Being the first book to feature the Ninth Doctor was always going to be difficult. Back in 1997 when the BBCâ€™s Doctor Who books range was launched with Terrance Dicksâ€™ ramshackle continuity fest that was The Eight Doctors, we already knew Doctor Who wasnâ€™t going to be returning in a hurry. Like the Virgin New Adventures before them, the BBC Books range was all we were going to have in the way of knew Who for several years. Dicksâ€™ book failed in the same way that the TV Movie failed â€“ an unnecessary preoccupation with all that had gone before it. Which bearing in mind Terranceâ€™s own importance in Doctor Whoâ€™s 1970 comeback (where everything that had gone before 1969 was ceremoniously dumped) was unfortunately ironic.
So fast-forward 8 years to 2005. We have a successful ongoing television series and a new range of novels. Where Rose succeeds in throwing away almost all of the clogging elements of the last 40 years of Doctor Who and retaining what works, The Clockwise Man build upon this (rather than rewriting it) and develops the closeness between the Doctor and Rose, the wonder of time travel as seen in early episodes The Unquiet Dead and The End of the World; indeed the story is very much in the style of the first three episodes of the series.
The Doctor and Rose have arrived in 1920s London, and soon discover that clockwork robots are searching for a galactic criminal, guilty of genocide. This theme is interwoven with allusions to the Russian revolution and the claims of asylum made in Britain by various eastern European nobles towards the end of World War 1. Justin Richards also takes complete advantage of the revelation revealed at the climax of The End of the World; it isnâ€™t until over halfway into the book that the reader becomes certain that the clockwork aliens arenâ€™t in fact after the Doctor, but another man, Shade Vassily.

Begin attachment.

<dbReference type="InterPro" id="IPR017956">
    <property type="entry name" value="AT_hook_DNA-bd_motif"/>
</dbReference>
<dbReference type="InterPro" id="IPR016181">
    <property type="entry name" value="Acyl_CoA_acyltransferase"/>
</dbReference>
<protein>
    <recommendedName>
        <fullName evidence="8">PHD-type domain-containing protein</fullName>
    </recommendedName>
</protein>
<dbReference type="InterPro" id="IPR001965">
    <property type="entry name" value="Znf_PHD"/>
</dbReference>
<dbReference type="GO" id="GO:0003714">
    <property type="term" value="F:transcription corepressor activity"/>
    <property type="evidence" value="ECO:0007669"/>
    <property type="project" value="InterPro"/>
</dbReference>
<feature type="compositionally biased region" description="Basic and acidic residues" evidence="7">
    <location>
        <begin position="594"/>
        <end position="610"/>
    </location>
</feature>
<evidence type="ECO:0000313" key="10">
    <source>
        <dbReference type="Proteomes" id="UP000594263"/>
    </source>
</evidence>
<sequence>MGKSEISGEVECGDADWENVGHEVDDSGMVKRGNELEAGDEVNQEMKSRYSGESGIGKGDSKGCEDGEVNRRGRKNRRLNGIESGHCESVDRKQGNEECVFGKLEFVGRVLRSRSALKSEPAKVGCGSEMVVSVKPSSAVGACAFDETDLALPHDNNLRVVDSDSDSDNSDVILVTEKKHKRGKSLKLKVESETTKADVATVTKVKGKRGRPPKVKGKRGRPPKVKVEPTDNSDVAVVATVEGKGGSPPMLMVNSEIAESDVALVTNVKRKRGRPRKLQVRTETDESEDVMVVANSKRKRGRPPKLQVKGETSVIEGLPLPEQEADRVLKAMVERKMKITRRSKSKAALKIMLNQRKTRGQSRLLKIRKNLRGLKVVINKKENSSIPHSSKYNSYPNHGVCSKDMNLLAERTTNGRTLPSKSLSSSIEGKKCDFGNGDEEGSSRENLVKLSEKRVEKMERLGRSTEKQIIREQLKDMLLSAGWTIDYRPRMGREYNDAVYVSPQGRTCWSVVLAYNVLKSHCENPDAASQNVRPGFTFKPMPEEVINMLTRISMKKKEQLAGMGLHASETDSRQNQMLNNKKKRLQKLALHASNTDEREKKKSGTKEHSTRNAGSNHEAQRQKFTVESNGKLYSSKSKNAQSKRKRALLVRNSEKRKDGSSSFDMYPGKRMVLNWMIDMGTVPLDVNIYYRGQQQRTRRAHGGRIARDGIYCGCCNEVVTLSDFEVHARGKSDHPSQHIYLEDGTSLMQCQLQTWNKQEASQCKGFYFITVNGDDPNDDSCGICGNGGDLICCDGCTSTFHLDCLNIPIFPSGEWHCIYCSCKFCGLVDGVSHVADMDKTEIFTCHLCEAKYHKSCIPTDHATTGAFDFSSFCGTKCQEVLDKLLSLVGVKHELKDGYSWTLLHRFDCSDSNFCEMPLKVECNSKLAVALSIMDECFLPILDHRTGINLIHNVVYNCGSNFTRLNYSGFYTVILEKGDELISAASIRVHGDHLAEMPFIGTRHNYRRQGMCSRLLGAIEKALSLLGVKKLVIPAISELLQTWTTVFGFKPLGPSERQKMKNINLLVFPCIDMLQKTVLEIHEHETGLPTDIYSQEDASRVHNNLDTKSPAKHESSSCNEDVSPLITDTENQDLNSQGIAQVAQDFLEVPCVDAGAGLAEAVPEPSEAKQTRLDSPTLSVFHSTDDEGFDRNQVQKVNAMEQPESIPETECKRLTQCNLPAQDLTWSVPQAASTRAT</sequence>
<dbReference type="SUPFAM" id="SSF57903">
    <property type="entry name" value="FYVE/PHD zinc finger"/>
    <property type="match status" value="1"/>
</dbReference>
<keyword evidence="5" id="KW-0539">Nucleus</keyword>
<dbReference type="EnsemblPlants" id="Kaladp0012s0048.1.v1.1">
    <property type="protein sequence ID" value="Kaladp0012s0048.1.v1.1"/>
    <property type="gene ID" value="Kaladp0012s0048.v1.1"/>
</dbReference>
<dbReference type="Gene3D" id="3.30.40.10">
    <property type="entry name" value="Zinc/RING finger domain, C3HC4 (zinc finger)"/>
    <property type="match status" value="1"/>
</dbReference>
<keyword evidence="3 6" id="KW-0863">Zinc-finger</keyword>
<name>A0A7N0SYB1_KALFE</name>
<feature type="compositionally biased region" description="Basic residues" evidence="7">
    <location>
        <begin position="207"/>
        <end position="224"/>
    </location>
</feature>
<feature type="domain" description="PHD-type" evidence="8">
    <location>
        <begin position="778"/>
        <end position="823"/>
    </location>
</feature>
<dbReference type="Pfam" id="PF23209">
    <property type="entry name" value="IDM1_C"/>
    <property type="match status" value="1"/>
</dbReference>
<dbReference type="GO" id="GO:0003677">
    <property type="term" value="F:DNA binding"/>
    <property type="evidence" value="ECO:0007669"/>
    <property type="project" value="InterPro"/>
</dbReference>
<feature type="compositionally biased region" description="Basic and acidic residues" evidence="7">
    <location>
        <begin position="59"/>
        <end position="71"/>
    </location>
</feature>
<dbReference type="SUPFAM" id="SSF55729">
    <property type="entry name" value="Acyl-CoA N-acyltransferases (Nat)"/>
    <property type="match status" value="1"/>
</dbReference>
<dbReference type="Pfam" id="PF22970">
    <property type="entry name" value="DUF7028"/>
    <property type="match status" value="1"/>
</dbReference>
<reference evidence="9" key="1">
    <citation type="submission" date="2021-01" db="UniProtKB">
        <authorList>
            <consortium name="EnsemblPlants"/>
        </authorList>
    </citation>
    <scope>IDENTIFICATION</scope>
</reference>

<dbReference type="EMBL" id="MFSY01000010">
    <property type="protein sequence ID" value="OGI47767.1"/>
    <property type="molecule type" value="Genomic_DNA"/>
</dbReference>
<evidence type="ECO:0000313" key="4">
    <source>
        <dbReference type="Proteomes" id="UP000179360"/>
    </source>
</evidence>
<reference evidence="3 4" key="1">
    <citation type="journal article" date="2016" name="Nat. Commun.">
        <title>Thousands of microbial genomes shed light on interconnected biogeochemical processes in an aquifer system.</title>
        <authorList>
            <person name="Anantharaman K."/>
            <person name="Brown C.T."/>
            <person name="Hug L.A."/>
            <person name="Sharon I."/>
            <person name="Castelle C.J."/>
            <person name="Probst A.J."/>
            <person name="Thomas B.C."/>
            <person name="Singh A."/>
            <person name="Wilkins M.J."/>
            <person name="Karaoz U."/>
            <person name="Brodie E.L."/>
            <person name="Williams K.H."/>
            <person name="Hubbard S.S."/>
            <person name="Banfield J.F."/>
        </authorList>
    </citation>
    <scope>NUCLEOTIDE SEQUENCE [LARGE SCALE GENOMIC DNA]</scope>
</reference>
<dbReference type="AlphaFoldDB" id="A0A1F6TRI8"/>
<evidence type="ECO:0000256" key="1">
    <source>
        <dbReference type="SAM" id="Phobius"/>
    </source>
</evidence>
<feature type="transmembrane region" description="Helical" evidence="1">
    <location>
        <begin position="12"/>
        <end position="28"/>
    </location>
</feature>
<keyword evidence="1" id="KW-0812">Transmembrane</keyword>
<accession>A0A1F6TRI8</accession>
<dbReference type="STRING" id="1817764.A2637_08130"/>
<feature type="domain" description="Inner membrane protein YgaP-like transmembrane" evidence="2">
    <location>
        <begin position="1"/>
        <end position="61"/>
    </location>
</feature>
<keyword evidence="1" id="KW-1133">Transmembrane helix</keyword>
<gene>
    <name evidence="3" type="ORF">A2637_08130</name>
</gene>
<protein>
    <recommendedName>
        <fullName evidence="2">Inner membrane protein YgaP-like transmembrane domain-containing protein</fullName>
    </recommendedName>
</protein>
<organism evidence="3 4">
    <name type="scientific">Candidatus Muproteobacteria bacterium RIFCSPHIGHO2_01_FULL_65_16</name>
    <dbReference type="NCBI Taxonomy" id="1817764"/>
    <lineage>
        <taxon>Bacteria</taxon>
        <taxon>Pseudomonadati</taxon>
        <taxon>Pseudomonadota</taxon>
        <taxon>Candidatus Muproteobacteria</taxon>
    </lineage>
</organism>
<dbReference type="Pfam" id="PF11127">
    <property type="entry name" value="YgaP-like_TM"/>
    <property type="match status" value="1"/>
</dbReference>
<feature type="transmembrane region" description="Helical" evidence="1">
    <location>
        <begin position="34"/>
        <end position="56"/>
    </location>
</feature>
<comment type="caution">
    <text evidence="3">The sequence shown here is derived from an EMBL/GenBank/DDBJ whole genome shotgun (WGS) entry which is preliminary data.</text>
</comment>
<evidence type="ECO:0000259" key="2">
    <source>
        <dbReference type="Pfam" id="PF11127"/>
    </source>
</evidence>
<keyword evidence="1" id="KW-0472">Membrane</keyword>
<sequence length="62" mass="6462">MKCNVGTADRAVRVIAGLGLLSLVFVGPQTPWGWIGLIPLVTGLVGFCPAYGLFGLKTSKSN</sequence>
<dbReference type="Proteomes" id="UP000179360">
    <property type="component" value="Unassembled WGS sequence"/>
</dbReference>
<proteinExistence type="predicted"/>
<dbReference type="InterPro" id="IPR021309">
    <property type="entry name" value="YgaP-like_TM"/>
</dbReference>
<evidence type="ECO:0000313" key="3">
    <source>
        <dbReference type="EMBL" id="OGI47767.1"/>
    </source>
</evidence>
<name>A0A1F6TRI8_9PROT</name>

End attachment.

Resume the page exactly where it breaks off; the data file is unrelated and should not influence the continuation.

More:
As mentioned earlier, the style of storytelling is similar to that of the first half of the new series. The relationship between Rose and the Doctor is in its infancy. Rose doesnâ€™t know enough about him to be travelling with him into the past â€“ yet they are still comfortable together, and trust each other. Rose and the Doctor make the best pairing since the fourth Doctor and Sarah Jane.
Roseâ€™s caring nature endears her to the young Russian prince, Freddie. He has shares a genetic trait with the murdered Romanovs of history â€“ haemophilia â€“ which proves to enhance the fact that Shade Vassily is indeed the cruel despot described by the featureless Painted Lady. Even as he attempts to conclude his plan to escape Earth â€“ and in doing so destroy London â€“ the boys blood flows out of his body like those of the millions whom Vassily has disposed of.
The atmosphere of the Imperial Club â€“ a Bertie Wooster-style haunt lavishly furnished in oak and leather â€“ is sufficiently smoky and sinister in equal parts. A great deal of the story revolves around this location and its inhabitants. There is Wyse, for starters, and the bizarre Reppel and Aske as well as the rotund Cheshunt. The story of Reppel and Aske is steeped in subterfuge and falsehoods, but plays a vital part in The Clockwise Man.
Climaxing in a “39 Steps”-style confrontation within the clock tower of Westminster, Justin Richardsâ€™ novel on the whole mixes the pace, emotion and humour in equal amounts with the latest series â€“ as described in Doctor Who Magazine 357, the writer was given some access to the new series. However as much as the relationship between Rose and the Doctor is perfectly pitched, it is in the one final â€“ crucial â€“ aspect of their characters that Richards strokes gold. Within one page the reader is certain that he is reading the words of the Ninth Doctor. Not the third, or the eighth, but the current Doctor Who as played superbly by Christopher Eccleston. While throughout the series the actor consciously (and wisely) chose to play the Time Lord as a man unlike any of his predecessors, this was bound to have an effect on the refinement of the dialogue in the scripts, and this is reflected in the novel, as demonstarted in this exchange between Rose and the Doctor:
“And thatâ€™s when this exhibition thing is?”
“The British Empire Exhibition, yeah. Got to get a bit of culture now and then”
Justin Richards, The Clockwise Man (page 9)
The first instalment of literary adventures for the Ninth Doctor and Rose is a welcome to a new Doctor, a new companion and a new series. As the series grew in stature on the strength of Rose, so I expect the BBC books series to develop on this strong debut.